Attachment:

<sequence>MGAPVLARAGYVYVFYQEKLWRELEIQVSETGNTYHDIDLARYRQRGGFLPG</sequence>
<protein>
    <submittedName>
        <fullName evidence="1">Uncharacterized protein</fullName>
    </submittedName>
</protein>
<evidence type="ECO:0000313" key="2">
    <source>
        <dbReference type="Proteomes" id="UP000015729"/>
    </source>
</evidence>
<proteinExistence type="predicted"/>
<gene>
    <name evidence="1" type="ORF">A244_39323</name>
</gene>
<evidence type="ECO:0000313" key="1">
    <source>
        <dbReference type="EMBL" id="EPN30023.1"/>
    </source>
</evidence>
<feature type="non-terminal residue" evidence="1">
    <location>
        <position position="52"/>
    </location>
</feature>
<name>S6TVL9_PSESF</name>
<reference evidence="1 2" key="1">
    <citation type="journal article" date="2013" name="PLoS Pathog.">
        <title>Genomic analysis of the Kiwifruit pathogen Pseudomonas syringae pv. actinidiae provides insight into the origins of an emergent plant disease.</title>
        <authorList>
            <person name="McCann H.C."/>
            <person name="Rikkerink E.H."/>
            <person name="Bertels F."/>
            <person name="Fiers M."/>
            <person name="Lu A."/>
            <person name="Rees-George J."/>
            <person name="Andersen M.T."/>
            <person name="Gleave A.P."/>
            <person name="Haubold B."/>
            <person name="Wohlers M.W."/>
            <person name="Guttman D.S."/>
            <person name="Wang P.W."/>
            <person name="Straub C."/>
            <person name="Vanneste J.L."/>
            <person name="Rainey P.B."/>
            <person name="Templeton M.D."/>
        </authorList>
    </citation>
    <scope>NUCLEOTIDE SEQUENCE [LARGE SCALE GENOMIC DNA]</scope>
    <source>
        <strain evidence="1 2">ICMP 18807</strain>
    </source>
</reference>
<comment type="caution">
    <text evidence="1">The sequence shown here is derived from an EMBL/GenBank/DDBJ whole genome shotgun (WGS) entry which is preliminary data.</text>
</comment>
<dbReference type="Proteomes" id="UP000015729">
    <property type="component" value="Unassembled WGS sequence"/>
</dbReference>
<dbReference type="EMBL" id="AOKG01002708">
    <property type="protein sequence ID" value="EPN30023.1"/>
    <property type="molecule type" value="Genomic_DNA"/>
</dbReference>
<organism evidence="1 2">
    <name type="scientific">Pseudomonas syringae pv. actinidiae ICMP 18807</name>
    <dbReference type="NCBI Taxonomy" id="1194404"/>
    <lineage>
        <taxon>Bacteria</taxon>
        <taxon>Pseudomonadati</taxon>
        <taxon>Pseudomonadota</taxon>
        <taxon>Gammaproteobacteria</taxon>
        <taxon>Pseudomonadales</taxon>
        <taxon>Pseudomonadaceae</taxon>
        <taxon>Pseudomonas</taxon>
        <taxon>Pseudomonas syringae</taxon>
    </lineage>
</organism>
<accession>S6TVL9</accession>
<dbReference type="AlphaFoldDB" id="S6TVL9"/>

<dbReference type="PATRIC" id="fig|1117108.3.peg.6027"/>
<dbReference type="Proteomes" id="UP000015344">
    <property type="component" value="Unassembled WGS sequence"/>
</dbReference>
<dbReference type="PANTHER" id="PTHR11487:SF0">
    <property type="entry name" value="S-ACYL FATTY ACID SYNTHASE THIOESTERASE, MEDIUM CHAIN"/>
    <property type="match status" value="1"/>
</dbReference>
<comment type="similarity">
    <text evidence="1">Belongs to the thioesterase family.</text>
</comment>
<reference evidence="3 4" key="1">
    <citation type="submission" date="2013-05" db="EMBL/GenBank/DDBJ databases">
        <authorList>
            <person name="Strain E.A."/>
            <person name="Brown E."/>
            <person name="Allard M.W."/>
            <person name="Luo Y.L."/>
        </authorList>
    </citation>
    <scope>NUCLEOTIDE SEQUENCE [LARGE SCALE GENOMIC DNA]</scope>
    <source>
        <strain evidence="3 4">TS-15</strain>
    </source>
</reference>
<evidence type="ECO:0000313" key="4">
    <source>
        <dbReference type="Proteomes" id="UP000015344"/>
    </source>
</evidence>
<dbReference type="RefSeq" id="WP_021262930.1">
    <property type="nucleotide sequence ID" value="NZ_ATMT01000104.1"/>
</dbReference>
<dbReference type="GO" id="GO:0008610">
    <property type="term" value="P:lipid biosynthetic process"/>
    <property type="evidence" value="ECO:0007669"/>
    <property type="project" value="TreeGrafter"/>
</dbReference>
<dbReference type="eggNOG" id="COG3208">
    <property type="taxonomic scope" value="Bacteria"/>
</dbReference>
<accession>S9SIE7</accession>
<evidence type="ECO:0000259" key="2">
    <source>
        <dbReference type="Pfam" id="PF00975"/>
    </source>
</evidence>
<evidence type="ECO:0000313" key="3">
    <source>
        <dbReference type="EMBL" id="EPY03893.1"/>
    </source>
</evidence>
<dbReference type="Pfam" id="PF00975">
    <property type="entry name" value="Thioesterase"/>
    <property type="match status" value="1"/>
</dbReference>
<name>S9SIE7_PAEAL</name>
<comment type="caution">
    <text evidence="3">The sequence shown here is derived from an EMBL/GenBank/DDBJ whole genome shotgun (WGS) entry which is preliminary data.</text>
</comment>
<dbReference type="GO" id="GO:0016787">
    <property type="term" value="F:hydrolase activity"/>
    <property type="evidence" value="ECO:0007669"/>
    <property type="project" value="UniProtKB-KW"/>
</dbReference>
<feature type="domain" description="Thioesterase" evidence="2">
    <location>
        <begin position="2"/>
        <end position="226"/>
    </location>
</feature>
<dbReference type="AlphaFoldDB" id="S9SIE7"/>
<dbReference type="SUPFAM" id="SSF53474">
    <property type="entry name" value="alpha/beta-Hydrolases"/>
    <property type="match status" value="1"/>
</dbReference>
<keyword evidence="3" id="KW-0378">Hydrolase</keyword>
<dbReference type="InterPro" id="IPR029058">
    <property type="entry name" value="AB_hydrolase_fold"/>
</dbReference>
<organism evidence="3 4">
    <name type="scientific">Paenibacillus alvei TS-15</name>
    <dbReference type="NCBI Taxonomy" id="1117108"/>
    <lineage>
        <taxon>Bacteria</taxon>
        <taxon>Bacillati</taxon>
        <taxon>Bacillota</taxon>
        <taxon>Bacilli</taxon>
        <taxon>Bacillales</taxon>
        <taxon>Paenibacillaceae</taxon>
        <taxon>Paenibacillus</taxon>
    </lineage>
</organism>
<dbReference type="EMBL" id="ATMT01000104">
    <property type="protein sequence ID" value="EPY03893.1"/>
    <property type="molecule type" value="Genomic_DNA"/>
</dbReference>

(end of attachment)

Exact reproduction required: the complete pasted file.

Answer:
<sequence>MGAPVLARAGYVYVFYQEKLWRELEIQVSETGNTYHDIDLARYRQRGGFLPG</sequence>
<protein>
    <submittedName>
        <fullName evidence="1">Uncharacterized protein</fullName>
    </submittedName>
</protein>
<evidence type="ECO:0000313" key="2">
    <source>
        <dbReference type="Proteomes" id="UP000015729"/>
    </source>
</evidence>
<proteinExistence type="predicted"/>
<gene>
    <name evidence="1" type="ORF">A244_39323</name>
</gene>
<evidence type="ECO:0000313" key="1">
    <source>
        <dbReference type="EMBL" id="EPN30023.1"/>
    </source>
</evidence>
<feature type="non-terminal residue" evidence="1">
    <location>
        <position position="52"/>
    </location>
</feature>
<name>S6TVL9_PSESF</name>
<reference evidence="1 2" key="1">
    <citation type="journal article" date="2013" name="PLoS Pathog.">
        <title>Genomic analysis of the Kiwifruit pathogen Pseudomonas syringae pv. actinidiae provides insight into the origins of an emergent plant disease.</title>
        <authorList>
            <person name="McCann H.C."/>
            <person name="Rikkerink E.H."/>
            <person name="Bertels F."/>
            <person name="Fiers M."/>
            <person name="Lu A."/>
            <person name="Rees-George J."/>
            <person name="Andersen M.T."/>
            <person name="Gleave A.P."/>
            <person name="Haubold B."/>
            <person name="Wohlers M.W."/>
            <person name="Guttman D.S."/>
            <person name="Wang P.W."/>
            <person name="Straub C."/>
            <person name="Vanneste J.L."/>
            <person name="Rainey P.B."/>
            <person name="Templeton M.D."/>
        </authorList>
    </citation>
    <scope>NUCLEOTIDE SEQUENCE [LARGE SCALE GENOMIC DNA]</scope>
    <source>
        <strain evidence="1 2">ICMP 18807</strain>
    </source>
</reference>
<comment type="caution">
    <text evidence="1">The sequence shown here is derived from an EMBL/GenBank/DDBJ whole genome shotgun (WGS) entry which is preliminary data.</text>
</comment>
<dbReference type="Proteomes" id="UP000015729">
    <property type="component" value="Unassembled WGS sequence"/>
</dbReference>
<dbReference type="EMBL" id="AOKG01002708">
    <property type="protein sequence ID" value="EPN30023.1"/>
    <property type="molecule type" value="Genomic_DNA"/>
</dbReference>
<organism evidence="1 2">
    <name type="scientific">Pseudomonas syringae pv. actinidiae ICMP 18807</name>
    <dbReference type="NCBI Taxonomy" id="1194404"/>
    <lineage>
        <taxon>Bacteria</taxon>
        <taxon>Pseudomonadati</taxon>
        <taxon>Pseudomonadota</taxon>
        <taxon>Gammaproteobacteria</taxon>
        <taxon>Pseudomonadales</taxon>
        <taxon>Pseudomonadaceae</taxon>
        <taxon>Pseudomonas</taxon>
        <taxon>Pseudomonas syringae</taxon>
    </lineage>
</organism>
<accession>S6TVL9</accession>
<dbReference type="AlphaFoldDB" id="S6TVL9"/>

<dbReference type="PATRIC" id="fig|1117108.3.peg.6027"/>
<dbReference type="Proteomes" id="UP000015344">
    <property type="component" value="Unassembled WGS sequence"/>
</dbReference>
<dbReference type="PANTHER" id="PTHR11487:SF0">
    <property type="entry name" value="S-ACYL FATTY ACID SYNTHASE THIOESTERASE, MEDIUM CHAIN"/>
    <property type="match status" value="1"/>
</dbReference>
<comment type="similarity">
    <text evidence="1">Belongs to the thioesterase family.</text>
</comment>
<reference evidence="3 4" key="1">
    <citation type="submission" date="2013-05" db="EMBL/GenBank/DDBJ databases">
        <authorList>
            <person name="Strain E.A."/>
            <person name="Brown E."/>
            <person name="Allard M.W."/>
            <person name="Luo Y.L."/>
        </authorList>
    </citation>
    <scope>NUCLEOTIDE SEQUENCE [LARGE SCALE GENOMIC DNA]</scope>
    <source>
        <strain evidence="3 4">TS-15</strain>
    </source>
</reference>
<evidence type="ECO:0000313" key="4">
    <source>
        <dbReference type="Proteomes" id="UP000015344"/>
    </source>
</evidence>
<dbReference type="RefSeq" id="WP_021262930.1">
    <property type="nucleotide sequence ID" value="NZ_ATMT01000104.1"/>
</dbReference>
<dbReference type="GO" id="GO:0008610">
    <property type="term" value="P:lipid biosynthetic process"/>
    <property type="evidence" value="ECO:0007669"/>
    <property type="project" value="TreeGrafter"/>
</dbReference>
<dbReference type="eggNOG" id="COG3208">
    <property type="taxonomic scope" value="Bacteria"/>
</dbReference>
<accession>S9SIE7</accession>
<evidence type="ECO:0000259" key="2">
    <source>
        <dbReference type="Pfam" id="PF00975"/>
    </source>
</evidence>
<evidence type="ECO:0000313" key="3">
    <source>
        <dbReference type="EMBL" id="EPY03893.1"/>
    </source>
</evidence>
<dbReference type="Pfam" id="PF00975">
    <property type="entry name" value="Thioesterase"/>
    <property type="match status" value="1"/>
</dbReference>
<name>S9SIE7_PAEAL</name>
<comment type="caution">
    <text evidence="3">The sequence shown here is derived from an EMBL/GenBank/DDBJ whole genome shotgun (WGS) entry which is preliminary data.</text>
</comment>
<dbReference type="GO" id="GO:0016787">
    <property type="term" value="F:hydrolase activity"/>
    <property type="evidence" value="ECO:0007669"/>
    <property type="project" value="UniProtKB-KW"/>
</dbReference>
<feature type="domain" description="Thioesterase" evidence="2">
    <location>
        <begin position="2"/>
        <end position="226"/>
    </location>
</feature>
<dbReference type="AlphaFoldDB" id="S9SIE7"/>
<dbReference type="SUPFAM" id="SSF53474">
    <property type="entry name" value="alpha/beta-Hydrolases"/>
    <property type="match status" value="1"/>
</dbReference>
<keyword evidence="3" id="KW-0378">Hydrolase</keyword>
<dbReference type="InterPro" id="IPR029058">
    <property type="entry name" value="AB_hydrolase_fold"/>
</dbReference>
<organism evidence="3 4">
    <name type="scientific">Paenibacillus alvei TS-15</name>
    <dbReference type="NCBI Taxonomy" id="1117108"/>
    <lineage>
        <taxon>Bacteria</taxon>
        <taxon>Bacillati</taxon>
        <taxon>Bacillota</taxon>
        <taxon>Bacilli</taxon>
        <taxon>Bacillales</taxon>
        <taxon>Paenibacillaceae</taxon>
        <taxon>Paenibacillus</taxon>
    </lineage>
</organism>
<dbReference type="EMBL" id="ATMT01000104">
    <property type="protein sequence ID" value="EPY03893.1"/>
    <property type="molecule type" value="Genomic_DNA"/>
</dbReference>